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Weapons of Mass Destruction (WMD)

Backgrounder: Pakistan's Constitution

Council on Foreign Relations

Author: Jayshree Bajoria, Staff Writer

March 6, 2008


Pakistan’s constitution has been undermined greatly by a circular pattern of military coups interspersed with short-lived civilian rule. Today, Pakistan’s leading political parties are demanding a shift away from presidential power and far greater executive power for the prime minister. Additionally, they demand an independent judiciary and the reinstatement of judges sacked by President Pervez Musharraf in November 2007 under his state of emergency. Demands for such sweeping changes have a long history in Pakistan, which has repeatedly revised or reinvented its government’s charter, often under duress during times of military rule. Not until 1973 would a constitution be written by a democratically elected assembly. Even following that, the document has been continually reshaped by coups and the wishes of powerful members of Pakistan’s political elite.

Historical Context

Experts say some of Pakistan’s main constitutional principles and controversies still stem from colonial times. At the time of its independence in August 1947, Pakistan inherited the Government of India Act of 1935 (PDF) as its constitutional model—a framework designed by a colonial power to govern a colony that provided for a strong central government, a bureaucracy dominated executive unanswerable to the legislature, and very limited representation with continuation of feudal domination over politics. Under this act, the head of the state was the governor-general and legislative functions were performed by the constituent assembly, which was tasked with enacting a new constitution. The governor-general had the power to appoint or dismiss ministers at his discretion as well as assume emergency power.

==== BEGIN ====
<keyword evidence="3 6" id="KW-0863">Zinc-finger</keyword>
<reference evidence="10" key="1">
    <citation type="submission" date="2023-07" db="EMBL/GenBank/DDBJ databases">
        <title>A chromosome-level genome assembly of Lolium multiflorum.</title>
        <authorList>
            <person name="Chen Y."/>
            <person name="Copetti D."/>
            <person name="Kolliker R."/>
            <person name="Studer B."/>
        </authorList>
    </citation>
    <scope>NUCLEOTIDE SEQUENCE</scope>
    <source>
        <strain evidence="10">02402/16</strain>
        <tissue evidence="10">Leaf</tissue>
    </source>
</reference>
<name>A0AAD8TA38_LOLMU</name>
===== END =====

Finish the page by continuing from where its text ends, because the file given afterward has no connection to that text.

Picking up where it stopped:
• 1956 Constitution: The constitution of Pakistan that came into existence on March 23, 1956, abolished the office of the governor-general and provided for power-sharing arrangements between the president and the prime minister.

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Copyright 2008 by the Council on Foreign Relations. This material is republished on with specific permission from the Reprint and republication queries for this article should be directed to

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